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Rock ‘n’ Roll High School (1979).

January 18, 2008

The Scoop:
The Ramones were at their creative peak for only a few years short years in the mid- to late-’70s before commencing a quick slide into self-parody and irrelevance in the ’80s. But in that short time, their impact was almost incalculable. They practically invented the American strain of punk rock (a few predecessors notwithstanding) by stripping away the 20 years’ worth of artifice and mannerisms that had accumulated around rock music and returning it to its simple 1950s rebel roots, albeit with more threatening modern undertones. In short, by getting back to basics they launched a revolution.

And, in an odd way, “Rock ‘n’ Roll High School” is the best record of that revolution.

The film, one of scholckmeister producer Roger Corman’s best, distills the best parts of formulaic 1950s rock ‘n’ roll youth movies into a fun, high energy B-movie classic. Part of that energy comes from the Ramones, whose best songs blanket the soundtrack. But part of it also comes from the charming performance of P.J. Soles, who plays Riff Randell, the die-hard fan who will do anything to attend the upcoming Ramones concert and meet her idols. Also along for the ride are Clint Howard (at his best as the teenage svengali Eaglebauer, absolutely a character for the ages), Vincent Van Patten and B-movie stalwarts Paul Bartel, Mary Woronov and Dick Miller.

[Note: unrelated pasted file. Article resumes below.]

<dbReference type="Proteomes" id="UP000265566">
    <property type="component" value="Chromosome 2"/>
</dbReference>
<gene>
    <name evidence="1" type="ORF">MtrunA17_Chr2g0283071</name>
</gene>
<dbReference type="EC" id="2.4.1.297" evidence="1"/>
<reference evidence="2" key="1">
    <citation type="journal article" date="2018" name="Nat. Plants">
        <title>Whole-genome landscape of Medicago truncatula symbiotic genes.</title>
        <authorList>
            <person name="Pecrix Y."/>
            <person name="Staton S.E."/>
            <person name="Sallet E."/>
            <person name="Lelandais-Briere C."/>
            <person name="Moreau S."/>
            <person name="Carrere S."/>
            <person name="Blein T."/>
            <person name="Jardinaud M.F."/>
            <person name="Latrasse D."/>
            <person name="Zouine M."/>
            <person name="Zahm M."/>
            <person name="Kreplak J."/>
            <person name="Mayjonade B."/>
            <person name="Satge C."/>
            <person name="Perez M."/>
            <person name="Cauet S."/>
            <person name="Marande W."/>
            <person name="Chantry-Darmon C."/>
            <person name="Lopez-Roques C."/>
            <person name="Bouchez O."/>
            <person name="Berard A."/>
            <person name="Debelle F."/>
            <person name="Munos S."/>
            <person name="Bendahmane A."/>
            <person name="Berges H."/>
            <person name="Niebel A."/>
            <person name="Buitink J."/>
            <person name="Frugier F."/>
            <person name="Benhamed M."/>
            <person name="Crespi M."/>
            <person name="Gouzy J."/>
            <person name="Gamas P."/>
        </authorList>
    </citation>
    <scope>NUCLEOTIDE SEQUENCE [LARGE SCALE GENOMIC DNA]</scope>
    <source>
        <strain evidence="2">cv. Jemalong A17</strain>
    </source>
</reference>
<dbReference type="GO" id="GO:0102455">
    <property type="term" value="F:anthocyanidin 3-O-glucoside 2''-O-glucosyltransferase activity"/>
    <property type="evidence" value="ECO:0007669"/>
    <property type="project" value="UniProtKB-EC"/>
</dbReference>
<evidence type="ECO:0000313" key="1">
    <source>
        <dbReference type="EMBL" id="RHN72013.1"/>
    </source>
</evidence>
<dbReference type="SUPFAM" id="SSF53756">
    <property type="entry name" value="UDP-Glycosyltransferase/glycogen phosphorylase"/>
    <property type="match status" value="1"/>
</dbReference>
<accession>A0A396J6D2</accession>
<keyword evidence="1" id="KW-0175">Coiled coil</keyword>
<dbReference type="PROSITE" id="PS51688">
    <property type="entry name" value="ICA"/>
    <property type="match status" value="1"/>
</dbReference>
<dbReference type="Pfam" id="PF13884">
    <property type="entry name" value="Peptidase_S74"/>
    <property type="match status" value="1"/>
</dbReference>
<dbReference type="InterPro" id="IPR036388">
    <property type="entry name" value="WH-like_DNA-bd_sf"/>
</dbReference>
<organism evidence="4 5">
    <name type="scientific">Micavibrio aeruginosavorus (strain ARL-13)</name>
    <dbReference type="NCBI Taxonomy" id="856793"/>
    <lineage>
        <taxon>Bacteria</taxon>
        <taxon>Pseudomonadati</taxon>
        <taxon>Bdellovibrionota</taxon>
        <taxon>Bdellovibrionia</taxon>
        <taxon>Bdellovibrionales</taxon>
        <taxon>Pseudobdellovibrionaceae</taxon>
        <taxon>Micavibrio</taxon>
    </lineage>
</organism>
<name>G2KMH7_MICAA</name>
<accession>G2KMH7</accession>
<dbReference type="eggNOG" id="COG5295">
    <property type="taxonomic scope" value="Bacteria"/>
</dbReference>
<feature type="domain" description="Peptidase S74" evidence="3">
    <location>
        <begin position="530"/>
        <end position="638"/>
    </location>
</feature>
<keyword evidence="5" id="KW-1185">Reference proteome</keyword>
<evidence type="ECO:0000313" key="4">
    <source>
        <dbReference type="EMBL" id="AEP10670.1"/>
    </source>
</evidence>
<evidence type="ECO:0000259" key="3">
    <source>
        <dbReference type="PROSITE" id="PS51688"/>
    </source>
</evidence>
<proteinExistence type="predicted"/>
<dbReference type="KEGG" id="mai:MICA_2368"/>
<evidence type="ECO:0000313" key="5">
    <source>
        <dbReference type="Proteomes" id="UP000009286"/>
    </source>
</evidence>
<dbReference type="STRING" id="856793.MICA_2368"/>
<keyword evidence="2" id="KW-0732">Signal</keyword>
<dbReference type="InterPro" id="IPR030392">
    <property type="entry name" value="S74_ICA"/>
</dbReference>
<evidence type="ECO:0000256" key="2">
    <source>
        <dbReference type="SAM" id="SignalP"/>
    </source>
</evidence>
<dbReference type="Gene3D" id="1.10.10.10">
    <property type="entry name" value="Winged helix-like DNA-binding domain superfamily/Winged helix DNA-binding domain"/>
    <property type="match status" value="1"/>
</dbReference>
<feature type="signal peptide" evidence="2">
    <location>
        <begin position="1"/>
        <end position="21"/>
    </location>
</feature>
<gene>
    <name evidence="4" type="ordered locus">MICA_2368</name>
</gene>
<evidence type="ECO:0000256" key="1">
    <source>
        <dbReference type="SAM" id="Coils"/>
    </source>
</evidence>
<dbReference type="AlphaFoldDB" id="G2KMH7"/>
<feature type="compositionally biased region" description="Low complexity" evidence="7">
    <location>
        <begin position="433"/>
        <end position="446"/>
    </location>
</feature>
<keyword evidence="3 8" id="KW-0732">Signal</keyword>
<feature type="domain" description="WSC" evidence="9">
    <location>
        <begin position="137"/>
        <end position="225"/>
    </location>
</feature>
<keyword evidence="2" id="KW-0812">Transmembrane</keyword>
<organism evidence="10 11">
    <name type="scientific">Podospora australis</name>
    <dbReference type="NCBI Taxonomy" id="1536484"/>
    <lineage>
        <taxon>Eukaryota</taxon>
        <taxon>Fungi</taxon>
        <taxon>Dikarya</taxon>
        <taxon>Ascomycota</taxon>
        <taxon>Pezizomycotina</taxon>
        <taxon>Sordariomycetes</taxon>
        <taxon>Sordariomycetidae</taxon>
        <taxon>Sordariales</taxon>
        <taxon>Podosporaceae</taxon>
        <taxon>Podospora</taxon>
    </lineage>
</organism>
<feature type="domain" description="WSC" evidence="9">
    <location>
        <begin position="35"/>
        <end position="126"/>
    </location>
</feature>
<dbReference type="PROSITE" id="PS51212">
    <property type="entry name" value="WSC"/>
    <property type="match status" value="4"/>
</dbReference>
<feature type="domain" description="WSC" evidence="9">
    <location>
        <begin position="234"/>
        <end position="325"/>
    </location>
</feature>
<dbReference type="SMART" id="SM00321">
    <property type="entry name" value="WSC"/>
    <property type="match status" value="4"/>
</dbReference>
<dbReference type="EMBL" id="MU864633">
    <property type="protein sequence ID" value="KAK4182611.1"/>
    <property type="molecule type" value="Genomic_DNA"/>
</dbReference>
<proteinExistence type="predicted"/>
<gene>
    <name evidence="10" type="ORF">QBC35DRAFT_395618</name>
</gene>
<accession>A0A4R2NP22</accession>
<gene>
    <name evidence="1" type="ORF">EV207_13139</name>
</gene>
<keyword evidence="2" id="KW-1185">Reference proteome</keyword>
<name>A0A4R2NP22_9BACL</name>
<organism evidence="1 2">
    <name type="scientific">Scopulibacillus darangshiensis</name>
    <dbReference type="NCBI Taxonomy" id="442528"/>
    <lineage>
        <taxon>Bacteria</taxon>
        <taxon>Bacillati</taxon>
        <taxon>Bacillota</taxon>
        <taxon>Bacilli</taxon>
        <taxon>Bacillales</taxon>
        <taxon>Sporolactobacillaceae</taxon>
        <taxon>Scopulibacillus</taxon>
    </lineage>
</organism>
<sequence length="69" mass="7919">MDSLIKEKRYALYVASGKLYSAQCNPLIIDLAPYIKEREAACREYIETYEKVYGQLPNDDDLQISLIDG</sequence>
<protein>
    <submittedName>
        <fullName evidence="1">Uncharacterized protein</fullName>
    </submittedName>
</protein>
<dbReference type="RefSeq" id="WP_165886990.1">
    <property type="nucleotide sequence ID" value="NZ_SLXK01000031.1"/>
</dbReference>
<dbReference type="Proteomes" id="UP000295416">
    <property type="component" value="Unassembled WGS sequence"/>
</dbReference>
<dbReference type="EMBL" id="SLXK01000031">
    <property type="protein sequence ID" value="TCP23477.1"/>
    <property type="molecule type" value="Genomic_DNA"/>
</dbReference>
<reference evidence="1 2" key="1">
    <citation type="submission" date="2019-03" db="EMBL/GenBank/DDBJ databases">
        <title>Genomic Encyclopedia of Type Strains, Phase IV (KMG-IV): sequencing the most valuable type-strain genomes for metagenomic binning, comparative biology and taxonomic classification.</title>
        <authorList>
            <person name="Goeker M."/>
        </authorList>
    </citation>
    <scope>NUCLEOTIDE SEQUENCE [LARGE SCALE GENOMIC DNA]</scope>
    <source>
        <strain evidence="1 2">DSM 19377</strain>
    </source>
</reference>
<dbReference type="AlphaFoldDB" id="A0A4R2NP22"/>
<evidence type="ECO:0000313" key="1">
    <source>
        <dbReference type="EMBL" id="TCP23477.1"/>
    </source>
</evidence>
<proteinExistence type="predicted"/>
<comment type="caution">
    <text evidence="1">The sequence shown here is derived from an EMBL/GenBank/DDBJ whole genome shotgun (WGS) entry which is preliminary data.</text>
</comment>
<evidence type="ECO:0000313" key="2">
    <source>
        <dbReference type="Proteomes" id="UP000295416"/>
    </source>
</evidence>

So much about rebellious, youth-oriented rock ‘n’ roll is ephemeral — even the greatest bands shine bright for only a short time before they become routine and establishmentarian. This film captures that brief moment in the Ramones’ career perfectly.

Best Line:
“Things sure have changed since we got kicked out of high school.”

Side Note:
The Ramones got the part only after a number of other acts turned it down, including Devo, Van Halen, Cheap Trick and Todd Rundgren.

Another Side Note:
Uncredited contributions abound in this movie. Director Allan Arkush got unbilled assistance from both Joe (“Gremlins”) Dante and Jerry (“Airplane!”) Zucker. Meanwhile, among the rockin’ high school kids are Germs lead singer Darby Crash and legendary stunt performers Debbie Evans and Jack Gill.

Companion Viewing:
“Rock Around the Clock” (1956) and “Grease” (1978).

Links:
IMDb.

Take a Look:
The trailer:

The Ramones’ video for the theme song:

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